MyFax: Success by Improving an “Outdated” Product

| July 6, 2009 | 1 Reply

MyFax, the Internet fax service provider, has proven that you don’t necessarily have to invent an entirely new product to be successful. Instead, you can use the old and turn it into something new. MyFax took an old technology – faxing – and made it work better by allowing users to send and receive faxes on their PCs, laptops and PDAs rather than having to use a fax machine.

Joseph Nour and Simon Nehme started MyFax in 1997 using their own funds. One of the reasons they chose faxing was they realized nearly everyone else had discounted it. Keep in mind that 1997 was about the time that email was being hailed as the “killer app” for communication. The conventional wisdom held that faxing was obsolete, and would soon be completely replaced by email.

Yet Nour and Nehme saw that fax machines were being sold at a higher clip than ever, and more pages of faxes were being sent than ever. The big limitation, though, was the fax machine itself.

Nour and Nehme realized that faxing through a machine that was tied to a phone line and fixed to one place didn’t fit the changing business atmosphere, which was more focused on mobility and “computing everywhere.” So they developed the technology to allow users to send and receive faxes through their PCs, laptops or even mobile devices from anywhere they could get an Internet connection.

They weren’t the only ones to come to this conclusion. When they started there were a lot of little Internet faxing operations. Most, however, were little basement operations with questionable customer service at best. So MyFax distinguished itself by investing in technology and creating a world-class customer service operation. Today, you can call their help line 24 x 7 x 365 and speak to a live human being who knows the product inside and out, and will help you solve any issues. You can also email the company or use their online chat function to get answers.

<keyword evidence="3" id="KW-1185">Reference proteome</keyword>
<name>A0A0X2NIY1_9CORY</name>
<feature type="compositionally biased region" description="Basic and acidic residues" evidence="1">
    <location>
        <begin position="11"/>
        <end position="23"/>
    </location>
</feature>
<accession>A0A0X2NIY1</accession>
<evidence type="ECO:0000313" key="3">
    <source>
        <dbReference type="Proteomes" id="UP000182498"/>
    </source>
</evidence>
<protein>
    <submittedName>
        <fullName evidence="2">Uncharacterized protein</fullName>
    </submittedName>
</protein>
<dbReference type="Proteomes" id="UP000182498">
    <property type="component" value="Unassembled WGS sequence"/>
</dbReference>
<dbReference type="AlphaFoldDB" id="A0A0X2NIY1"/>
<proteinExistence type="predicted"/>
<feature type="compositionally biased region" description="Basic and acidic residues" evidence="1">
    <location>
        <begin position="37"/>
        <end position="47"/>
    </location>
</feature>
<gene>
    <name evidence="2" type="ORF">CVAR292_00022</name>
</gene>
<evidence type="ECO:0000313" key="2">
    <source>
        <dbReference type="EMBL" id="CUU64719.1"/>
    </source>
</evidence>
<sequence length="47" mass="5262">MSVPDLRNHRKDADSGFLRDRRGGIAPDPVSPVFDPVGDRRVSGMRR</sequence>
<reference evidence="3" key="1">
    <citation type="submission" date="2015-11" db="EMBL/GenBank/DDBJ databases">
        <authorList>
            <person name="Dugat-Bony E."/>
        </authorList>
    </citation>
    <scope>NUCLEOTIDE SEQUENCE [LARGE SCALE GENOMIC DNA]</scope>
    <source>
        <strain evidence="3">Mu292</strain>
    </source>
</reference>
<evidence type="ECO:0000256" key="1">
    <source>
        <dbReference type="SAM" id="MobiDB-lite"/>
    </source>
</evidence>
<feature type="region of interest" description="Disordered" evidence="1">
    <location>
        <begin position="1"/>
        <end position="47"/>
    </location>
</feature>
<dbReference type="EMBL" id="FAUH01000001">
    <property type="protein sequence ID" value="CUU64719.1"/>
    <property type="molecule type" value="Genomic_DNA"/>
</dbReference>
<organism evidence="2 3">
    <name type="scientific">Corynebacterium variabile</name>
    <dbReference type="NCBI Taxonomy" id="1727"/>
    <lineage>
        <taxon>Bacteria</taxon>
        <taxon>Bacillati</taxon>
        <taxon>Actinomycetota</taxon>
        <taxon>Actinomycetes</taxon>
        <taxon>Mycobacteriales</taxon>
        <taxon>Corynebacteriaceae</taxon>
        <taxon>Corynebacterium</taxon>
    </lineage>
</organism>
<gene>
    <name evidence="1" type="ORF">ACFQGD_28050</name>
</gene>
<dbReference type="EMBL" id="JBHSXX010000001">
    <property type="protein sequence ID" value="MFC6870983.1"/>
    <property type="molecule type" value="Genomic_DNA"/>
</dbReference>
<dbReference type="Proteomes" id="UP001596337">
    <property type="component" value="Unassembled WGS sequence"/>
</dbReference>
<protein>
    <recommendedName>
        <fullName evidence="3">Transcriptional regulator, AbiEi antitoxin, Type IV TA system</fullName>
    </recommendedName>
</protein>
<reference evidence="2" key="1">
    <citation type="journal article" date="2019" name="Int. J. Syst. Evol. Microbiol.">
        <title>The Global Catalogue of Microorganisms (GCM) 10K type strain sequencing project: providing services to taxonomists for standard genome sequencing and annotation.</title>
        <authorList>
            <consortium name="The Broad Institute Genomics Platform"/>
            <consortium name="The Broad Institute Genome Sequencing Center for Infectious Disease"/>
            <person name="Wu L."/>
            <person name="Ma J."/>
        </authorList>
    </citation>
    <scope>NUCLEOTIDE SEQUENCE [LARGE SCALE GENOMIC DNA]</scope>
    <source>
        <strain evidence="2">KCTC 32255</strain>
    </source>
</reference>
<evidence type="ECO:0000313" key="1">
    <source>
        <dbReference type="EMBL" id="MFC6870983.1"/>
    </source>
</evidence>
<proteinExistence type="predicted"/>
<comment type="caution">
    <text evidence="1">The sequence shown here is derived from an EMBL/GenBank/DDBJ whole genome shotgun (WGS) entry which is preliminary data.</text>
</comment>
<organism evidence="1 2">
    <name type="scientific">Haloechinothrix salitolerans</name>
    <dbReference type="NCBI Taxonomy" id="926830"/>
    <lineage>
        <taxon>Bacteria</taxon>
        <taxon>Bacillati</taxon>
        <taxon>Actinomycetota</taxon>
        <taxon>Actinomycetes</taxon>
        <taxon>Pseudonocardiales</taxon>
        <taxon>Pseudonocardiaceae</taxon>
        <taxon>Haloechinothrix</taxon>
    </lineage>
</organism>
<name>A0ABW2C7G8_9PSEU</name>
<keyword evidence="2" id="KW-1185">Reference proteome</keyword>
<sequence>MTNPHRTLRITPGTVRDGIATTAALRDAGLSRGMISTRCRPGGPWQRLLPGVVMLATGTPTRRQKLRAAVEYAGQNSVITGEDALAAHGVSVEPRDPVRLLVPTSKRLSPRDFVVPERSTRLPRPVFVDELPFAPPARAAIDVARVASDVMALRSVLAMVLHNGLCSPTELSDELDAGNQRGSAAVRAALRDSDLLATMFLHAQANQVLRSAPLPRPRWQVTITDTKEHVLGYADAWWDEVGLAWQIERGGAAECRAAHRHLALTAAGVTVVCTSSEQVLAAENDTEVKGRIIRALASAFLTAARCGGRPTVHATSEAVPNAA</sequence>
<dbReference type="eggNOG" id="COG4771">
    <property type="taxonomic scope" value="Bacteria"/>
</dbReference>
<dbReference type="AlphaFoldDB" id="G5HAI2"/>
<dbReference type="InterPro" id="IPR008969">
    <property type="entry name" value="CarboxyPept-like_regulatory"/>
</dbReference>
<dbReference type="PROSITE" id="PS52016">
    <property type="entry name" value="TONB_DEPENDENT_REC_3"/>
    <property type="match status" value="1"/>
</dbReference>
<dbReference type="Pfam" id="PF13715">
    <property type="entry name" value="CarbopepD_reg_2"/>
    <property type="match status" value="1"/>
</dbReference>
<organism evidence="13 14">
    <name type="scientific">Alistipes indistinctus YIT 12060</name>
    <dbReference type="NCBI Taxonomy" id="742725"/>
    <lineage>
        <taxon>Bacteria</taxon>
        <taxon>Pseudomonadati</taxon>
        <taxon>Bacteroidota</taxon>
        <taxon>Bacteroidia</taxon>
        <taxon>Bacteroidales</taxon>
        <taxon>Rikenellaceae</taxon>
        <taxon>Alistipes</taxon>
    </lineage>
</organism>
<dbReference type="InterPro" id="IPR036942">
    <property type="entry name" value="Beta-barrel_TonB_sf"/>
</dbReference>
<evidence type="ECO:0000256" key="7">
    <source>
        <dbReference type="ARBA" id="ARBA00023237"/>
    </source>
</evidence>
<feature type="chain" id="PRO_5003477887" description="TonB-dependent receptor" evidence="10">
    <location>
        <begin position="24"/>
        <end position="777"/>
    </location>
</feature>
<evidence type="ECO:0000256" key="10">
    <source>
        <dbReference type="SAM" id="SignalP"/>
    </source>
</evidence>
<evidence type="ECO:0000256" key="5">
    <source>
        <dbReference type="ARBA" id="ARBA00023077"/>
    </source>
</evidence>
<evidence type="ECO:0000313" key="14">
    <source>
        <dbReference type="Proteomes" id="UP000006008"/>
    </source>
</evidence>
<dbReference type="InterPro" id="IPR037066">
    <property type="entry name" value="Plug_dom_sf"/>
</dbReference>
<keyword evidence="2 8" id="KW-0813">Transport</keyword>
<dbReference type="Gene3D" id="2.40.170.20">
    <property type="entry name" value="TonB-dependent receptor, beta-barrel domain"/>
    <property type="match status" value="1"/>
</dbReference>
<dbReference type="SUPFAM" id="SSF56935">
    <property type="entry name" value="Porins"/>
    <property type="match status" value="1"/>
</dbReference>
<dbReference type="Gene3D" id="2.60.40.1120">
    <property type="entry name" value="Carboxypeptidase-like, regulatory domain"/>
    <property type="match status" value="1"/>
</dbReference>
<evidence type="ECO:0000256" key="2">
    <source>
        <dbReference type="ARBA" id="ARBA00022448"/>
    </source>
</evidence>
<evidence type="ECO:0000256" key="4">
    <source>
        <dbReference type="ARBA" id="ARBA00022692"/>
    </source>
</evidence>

From its humble start, MyFax has grown to more 220 employees serving more than 300,000 subscribers, and they’re looking to add more of both. The parent company, Protus, is now a $50 million business (according to published reports) with two other products as well – my1voice, a virtual phone service for small business, and Campaigner, an opt-in email marketing campaign management tool for small business. It is headed toward 40 percent growth this year.

One other thing of note is the pricing, which has made them fairly recession-proof. A basic MyFax account costs just $10 per month. Companies that need faxing capabilities even now and then aren’t going to look at a $10 a month expense first. Those who fax every day (and there are lots of them) consider it an essential part of the business. They’d no sooner cut their MyFax account than their phone service – especially when it’s actually less expensive to keep MyFax than to bring in another phone line.

As MyFax has shown, it is important to understand the trends and create a business where the market is headed. MyFax saw the need for an increasingly mobile workforce to be able send and receives faxes when they’re away from the office, and then built a successful company around it.

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Category: Marketing, Niche Marketing

About the Author ()

Isabel Isidro is a small business owner who writes about her experiences in starting and running a business. She is the co-founder of and also runs

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  1. IntiffEnect says:

    Great post. Thanks!

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